Members of the International Longshore and Warehouse Union have rejected the “last, best and final” contract offer from Northwest grain terminal owners.
The dispute involves six terminals that operate under a single agreement with the ILWU. Almost 3,000 staff have been working without a contract since September. Owners are trying to secure a similar contract to the one secured by Export Grain Terminal, or EGT, at Longview, Wash., in January.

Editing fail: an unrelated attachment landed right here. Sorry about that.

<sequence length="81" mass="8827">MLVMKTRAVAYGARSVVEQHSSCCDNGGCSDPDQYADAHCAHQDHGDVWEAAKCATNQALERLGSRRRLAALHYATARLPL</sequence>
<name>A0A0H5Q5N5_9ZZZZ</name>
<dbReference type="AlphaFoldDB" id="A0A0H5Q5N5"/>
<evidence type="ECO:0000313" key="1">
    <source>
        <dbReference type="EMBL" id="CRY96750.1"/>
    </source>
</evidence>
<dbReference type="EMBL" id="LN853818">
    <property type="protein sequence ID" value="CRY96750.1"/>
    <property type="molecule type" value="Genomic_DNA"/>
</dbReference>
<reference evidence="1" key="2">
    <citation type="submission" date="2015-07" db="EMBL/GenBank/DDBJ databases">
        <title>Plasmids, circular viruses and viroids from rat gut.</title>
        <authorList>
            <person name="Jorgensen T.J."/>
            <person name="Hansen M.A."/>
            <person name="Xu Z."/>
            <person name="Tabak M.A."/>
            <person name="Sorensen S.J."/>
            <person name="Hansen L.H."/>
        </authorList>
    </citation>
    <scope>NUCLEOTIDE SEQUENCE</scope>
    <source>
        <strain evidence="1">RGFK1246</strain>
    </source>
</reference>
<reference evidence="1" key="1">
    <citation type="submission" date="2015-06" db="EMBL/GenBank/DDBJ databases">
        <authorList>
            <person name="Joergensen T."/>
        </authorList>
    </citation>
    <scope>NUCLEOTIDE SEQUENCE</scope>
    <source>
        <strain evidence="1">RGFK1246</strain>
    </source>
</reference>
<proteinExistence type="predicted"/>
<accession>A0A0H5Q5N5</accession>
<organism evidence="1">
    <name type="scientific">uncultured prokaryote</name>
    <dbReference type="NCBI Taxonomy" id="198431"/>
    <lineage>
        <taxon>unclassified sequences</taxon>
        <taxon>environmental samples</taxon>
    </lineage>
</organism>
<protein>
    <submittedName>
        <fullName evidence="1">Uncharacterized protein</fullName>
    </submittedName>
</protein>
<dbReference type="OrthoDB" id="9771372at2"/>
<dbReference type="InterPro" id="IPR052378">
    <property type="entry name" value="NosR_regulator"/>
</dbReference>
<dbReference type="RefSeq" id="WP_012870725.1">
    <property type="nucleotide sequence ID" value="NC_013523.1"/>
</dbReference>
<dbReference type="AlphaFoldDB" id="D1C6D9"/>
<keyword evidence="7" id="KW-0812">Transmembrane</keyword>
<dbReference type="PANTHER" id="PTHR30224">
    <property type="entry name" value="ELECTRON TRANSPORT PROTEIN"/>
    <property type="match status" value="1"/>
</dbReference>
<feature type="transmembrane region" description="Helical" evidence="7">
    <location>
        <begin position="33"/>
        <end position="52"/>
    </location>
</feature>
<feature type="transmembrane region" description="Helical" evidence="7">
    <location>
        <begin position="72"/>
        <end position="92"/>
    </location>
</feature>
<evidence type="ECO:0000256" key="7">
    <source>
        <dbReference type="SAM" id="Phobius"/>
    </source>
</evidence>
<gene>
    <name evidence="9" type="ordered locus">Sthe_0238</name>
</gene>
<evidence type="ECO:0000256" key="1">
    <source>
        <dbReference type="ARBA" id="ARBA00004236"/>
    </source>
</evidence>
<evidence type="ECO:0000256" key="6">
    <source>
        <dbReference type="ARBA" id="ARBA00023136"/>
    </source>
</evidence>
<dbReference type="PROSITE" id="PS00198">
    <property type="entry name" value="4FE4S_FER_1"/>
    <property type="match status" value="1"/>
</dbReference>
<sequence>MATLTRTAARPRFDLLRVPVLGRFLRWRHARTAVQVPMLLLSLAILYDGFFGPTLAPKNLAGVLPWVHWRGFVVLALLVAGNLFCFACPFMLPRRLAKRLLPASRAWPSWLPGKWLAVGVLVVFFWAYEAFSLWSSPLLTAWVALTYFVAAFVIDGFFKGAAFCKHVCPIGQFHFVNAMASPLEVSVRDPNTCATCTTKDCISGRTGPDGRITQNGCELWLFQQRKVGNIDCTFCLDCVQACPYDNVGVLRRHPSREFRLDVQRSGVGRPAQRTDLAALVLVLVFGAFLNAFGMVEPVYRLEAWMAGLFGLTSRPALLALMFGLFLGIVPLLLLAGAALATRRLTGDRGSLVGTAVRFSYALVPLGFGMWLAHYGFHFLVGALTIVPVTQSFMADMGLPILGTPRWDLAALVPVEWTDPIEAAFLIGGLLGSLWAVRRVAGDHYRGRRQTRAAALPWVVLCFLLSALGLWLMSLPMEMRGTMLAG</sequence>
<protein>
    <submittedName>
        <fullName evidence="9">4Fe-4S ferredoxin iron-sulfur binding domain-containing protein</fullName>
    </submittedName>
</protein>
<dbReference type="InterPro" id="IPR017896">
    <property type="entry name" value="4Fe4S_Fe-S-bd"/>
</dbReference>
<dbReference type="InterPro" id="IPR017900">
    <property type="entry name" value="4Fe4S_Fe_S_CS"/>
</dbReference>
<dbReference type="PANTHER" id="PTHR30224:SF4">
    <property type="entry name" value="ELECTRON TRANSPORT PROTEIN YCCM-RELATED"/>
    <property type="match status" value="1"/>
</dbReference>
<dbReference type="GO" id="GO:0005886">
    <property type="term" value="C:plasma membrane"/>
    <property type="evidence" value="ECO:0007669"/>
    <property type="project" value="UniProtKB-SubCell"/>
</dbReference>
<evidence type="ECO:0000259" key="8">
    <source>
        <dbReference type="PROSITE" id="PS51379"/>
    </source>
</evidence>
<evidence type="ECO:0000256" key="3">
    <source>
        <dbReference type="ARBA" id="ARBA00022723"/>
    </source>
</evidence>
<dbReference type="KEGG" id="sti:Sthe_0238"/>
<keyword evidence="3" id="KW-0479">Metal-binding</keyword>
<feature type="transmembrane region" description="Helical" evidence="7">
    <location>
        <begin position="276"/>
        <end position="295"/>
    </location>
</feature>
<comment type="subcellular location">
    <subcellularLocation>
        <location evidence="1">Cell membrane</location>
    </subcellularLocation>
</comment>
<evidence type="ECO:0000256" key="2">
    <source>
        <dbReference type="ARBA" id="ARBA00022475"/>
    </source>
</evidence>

But that negotiation was hard fought with demonstrations where more than 100 people were arrested and some freight cars overturned.
The co-chairman of the union negotiating committee, Rich Austin, said in a statement that the ILWU wants to return to the bargaining table.
The terminal owners issued a statement expressing disappointment at the vote and saying the impasse was not about wages, but workplace rules. It says the ILWU has given competitors a better deal on working conditions.
Owners have been laying the legal groundwork for a possible lockout. It could occur anytime now. Owners have brought replacement workers into the area who are willing to cross picket lines to ensure grain exports continue.